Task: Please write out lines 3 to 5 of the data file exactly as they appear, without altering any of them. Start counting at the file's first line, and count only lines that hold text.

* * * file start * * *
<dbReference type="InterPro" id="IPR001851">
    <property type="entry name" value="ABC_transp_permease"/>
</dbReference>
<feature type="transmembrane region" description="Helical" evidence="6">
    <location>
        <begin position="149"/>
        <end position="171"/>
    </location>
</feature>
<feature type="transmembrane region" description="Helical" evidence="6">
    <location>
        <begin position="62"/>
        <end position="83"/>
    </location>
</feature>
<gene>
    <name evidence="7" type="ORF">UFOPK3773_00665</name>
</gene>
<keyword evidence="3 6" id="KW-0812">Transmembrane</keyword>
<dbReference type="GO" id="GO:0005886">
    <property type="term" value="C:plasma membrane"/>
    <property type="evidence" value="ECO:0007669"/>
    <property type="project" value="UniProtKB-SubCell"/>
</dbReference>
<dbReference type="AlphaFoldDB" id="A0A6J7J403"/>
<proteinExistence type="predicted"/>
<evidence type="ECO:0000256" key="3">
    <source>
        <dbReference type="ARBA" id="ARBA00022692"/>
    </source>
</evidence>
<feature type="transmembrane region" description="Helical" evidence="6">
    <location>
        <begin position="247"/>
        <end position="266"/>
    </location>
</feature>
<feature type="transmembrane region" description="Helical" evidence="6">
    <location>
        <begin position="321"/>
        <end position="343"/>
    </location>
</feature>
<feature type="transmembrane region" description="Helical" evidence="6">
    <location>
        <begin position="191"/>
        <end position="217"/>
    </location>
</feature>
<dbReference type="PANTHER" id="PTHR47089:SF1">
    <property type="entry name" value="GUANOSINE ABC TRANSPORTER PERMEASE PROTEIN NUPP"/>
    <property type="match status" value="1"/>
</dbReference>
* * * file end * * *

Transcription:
</dbReference>
<feature type="transmembrane region" description="Helical" evidence="6">
    <location>